• Lecture: "How to Write Considerations, Analysis, and Decision(s)"
    • Tentative: Videotape on Time-Life Video, "Purpose and Audience"
    • Videotape: "Show Me the Data"


    Readings

    Web pages on tables and charts. Christensen & Jacobi: pp. 378-87 in Appendix F. Guffey: Review Chap. 12, "Report Organization and Presentation." Weaver and Weaver: Persuasive Writing(on reserve)--pp. 102-05 and pp. 96-102.
    Week 12
    (April 23, 25, and 27)

    Exercises to Understand Use of Excel for Tables and Charts (bring 2 IBM disks). Two Days for Excel work and printing Lecture: "Visually Presenting the Report with Tables and Charts (attachments)" Grappling with Graphics and Cheating by Charting
    Videotape: "Show Me the Data"


    Assignment due on Friday
    : at least one keyboarded table and one chart presenting different data from the table; text tie-in of table and chart meanings in memo paragraphs(at least two long paragraphs) to be incorporated in the entire analytical report memo; all attachment title pages

    Text tie-in means you write long paragraphs and many of them that constitute at least half the Considerations (Findings). You are doing more than simply writing what the axes and the lines or slices (To, Page, Date) mean. That simply constitutes a footnote of the chart or table.

    Readings:

    Review web pages on tables and charts. Christensen & Jacobi: pp. 378-87 and Chap. 8, "Illustrating." Review "Report Organization and Presentation" in Guffey.
    Week 13
    (April 30, May 2 and 4)

    • Time-Life Videos: Effective Organization and Effective Editing
    • Lecture: "Principles of Writing Well-Written Report Summaries (with transparencies)"
    • How to Prepare the Transmittal (Cover) Memo
    • How to Write Executive Summary
    • Explanation of E-Mail and Internet Assignment
    • Issues in the Sexual Harassment Memo (Office Politics)


    Due Wednesday
    : keyboarded three-five pages of analytical report memo (including Considerations, Analysis, and Decision(s)and tables and charts again; memo format of To, Page, and Date; page numbering; three indexes due, including 100-sample of Gunning, 100-sample of Linsear, and three samples totaled of Lazy Word (not to exceed 375 words) with all calculations shown; keyboarded transmittal memo; photocopies of all raw data

    Readings

    Web pages on e-mail and proofreading. Check all appropriate Syllabus pages. Christensen & Jacobi: Chap. 12, "Memo Writing: The Staple of Business Communications." Review Chap. 8 in Guffey.
    Week 14
    (May 7, 9, and 11)

    Due Wednesday: keyboarded executive summary double spaced with major heading and at least four bulleted points at the end of executive summary (summary within summary)
    and

    Assignment due on Friday: keyboarded sexual harassment memo case; e-mail assignment with several choices (pick one); e-mail delivered by wire to professor's office before start of class on Friday

    • Introduction to Giving a Presentation
    • Factors in a Power Presentation
    • Practice with Writing Opening and Closing Lines
    • If time: Keyboarded opening and closing lines
    • Videotape: Persuasive Speaking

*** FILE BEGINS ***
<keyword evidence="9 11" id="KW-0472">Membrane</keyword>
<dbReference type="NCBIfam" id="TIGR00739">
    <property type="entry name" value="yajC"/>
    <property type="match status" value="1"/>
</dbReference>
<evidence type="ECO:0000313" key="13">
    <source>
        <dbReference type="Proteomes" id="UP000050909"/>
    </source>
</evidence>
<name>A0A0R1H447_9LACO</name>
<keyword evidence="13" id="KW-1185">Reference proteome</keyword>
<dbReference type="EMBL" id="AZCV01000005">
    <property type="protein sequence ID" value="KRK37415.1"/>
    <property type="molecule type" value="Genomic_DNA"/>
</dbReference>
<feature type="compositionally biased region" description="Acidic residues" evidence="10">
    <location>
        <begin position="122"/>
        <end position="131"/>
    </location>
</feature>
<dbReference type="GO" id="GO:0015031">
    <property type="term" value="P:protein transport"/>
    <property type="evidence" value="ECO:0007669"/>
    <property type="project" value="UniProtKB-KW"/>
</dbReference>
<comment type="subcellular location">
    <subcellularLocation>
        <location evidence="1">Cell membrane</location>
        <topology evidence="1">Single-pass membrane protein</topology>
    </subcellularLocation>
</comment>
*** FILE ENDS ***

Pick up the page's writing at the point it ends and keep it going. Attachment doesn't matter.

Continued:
• Beginnings of Presentations


    Readings

    Web pages on presentations. Guffey: "Speaking Skills" (Chap. 15). Christensen & Jacobi: pp. 478-82 and Chap. 18, "Giving an Oral Presentation."
    Week 15
    (May 14 and 16)


    Assignment due on Wednesday
    : all copies of working papers handed back during semester (related to analytical report memo) and all collected raw data (as proof of original work) in manila envelope and labeled with your name and exact, specific contents; labeled IBM or MAC 3 1/2 disk of entire analytical report memo; all notes and pieces of paper related to the interviews and dated; keyboarded final analytical report memo with talking captions (not more than five pages single spaced) with attachments (tables and charts and other accompanying material, including the questions); keyboarded executive summary stapled to the front of the analytical report memo; keyboarded transmittal memo stapled in front of executive summary; deletionary on 5 x 3 cards kept during entire semester and dated for each card



    COURSE SYLLABUS--Channel Islands



    Dr. G. Jay Christensen
    Business 205
    Spring Semester, 2001--Night
    7-9:45 p.m.
    Ticket 19901

    Note: All comments made throughout this syllabus also apply to Channel Islands. The dates and the activities under those dates represent the only differences. You are asked to read the policies, the fine print, and all assignment uipdates in the entire syllabus. You are responsible for any words used. Your most up-to-date information always appears on the Web.

    Week 1 (January 30)

    Survey of students. Adjournment to computer room (Room 138).
    Explanation of Web use. Explanation of Web CT use.
    Importance of Hypernews (Discussions) on Web CT. Explanation of e-mail use.
    The Importance of Netiquette. Importance of Talking Captions.
    Explanation of Deletionary cards.
    First Assignment to be prepared on e-mail without attachments (notes picked up at C.I.)
    Explanation of Courier Service.
    Reminder: Bring bluebooks and pen for Trial Proficiency Exam.
    Preparation for In-class Tryout Exam

    My immediate authorization: Find a business report topic. Please see explanations in Syllabus. The report topic has to meet the criteria contained in the purchased syllabus.